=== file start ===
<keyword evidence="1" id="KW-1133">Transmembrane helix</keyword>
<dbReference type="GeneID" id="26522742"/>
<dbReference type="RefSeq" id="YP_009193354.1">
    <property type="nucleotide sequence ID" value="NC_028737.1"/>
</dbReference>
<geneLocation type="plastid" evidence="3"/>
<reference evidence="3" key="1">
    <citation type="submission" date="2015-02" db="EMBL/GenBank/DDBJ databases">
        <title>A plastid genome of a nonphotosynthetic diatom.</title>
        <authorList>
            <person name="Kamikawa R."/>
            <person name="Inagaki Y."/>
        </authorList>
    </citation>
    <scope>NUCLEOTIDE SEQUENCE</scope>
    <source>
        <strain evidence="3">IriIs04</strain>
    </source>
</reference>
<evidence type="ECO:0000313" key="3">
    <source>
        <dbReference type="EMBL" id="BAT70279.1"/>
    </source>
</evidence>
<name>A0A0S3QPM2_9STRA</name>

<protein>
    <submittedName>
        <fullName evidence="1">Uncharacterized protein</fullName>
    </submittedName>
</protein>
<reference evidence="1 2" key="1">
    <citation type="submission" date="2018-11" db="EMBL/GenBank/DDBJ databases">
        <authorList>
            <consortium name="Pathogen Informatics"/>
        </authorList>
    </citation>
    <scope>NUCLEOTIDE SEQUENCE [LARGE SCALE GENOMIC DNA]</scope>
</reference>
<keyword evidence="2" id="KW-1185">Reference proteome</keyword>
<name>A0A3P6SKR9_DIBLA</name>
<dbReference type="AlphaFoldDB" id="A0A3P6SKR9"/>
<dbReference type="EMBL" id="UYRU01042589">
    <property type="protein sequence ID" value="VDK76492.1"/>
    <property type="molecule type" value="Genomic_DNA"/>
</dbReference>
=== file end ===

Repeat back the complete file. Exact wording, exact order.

<keyword evidence="1" id="KW-1133">Transmembrane helix</keyword>
<dbReference type="GeneID" id="26522742"/>
<dbReference type="RefSeq" id="YP_009193354.1">
    <property type="nucleotide sequence ID" value="NC_028737.1"/>
</dbReference>
<geneLocation type="plastid" evidence="3"/>
<reference evidence="3" key="1">
    <citation type="submission" date="2015-02" db="EMBL/GenBank/DDBJ databases">
        <title>A plastid genome of a nonphotosynthetic diatom.</title>
        <authorList>
            <person name="Kamikawa R."/>
            <person name="Inagaki Y."/>
        </authorList>
    </citation>
    <scope>NUCLEOTIDE SEQUENCE</scope>
    <source>
        <strain evidence="3">IriIs04</strain>
    </source>
</reference>
<evidence type="ECO:0000313" key="3">
    <source>
        <dbReference type="EMBL" id="BAT70279.1"/>
    </source>
</evidence>
<name>A0A0S3QPM2_9STRA</name>

<protein>
    <submittedName>
        <fullName evidence="1">Uncharacterized protein</fullName>
    </submittedName>
</protein>
<reference evidence="1 2" key="1">
    <citation type="submission" date="2018-11" db="EMBL/GenBank/DDBJ databases">
        <authorList>
            <consortium name="Pathogen Informatics"/>
        </authorList>
    </citation>
    <scope>NUCLEOTIDE SEQUENCE [LARGE SCALE GENOMIC DNA]</scope>
</reference>
<keyword evidence="2" id="KW-1185">Reference proteome</keyword>
<name>A0A3P6SKR9_DIBLA</name>
<dbReference type="AlphaFoldDB" id="A0A3P6SKR9"/>
<dbReference type="EMBL" id="UYRU01042589">
    <property type="protein sequence ID" value="VDK76492.1"/>
    <property type="molecule type" value="Genomic_DNA"/>
</dbReference>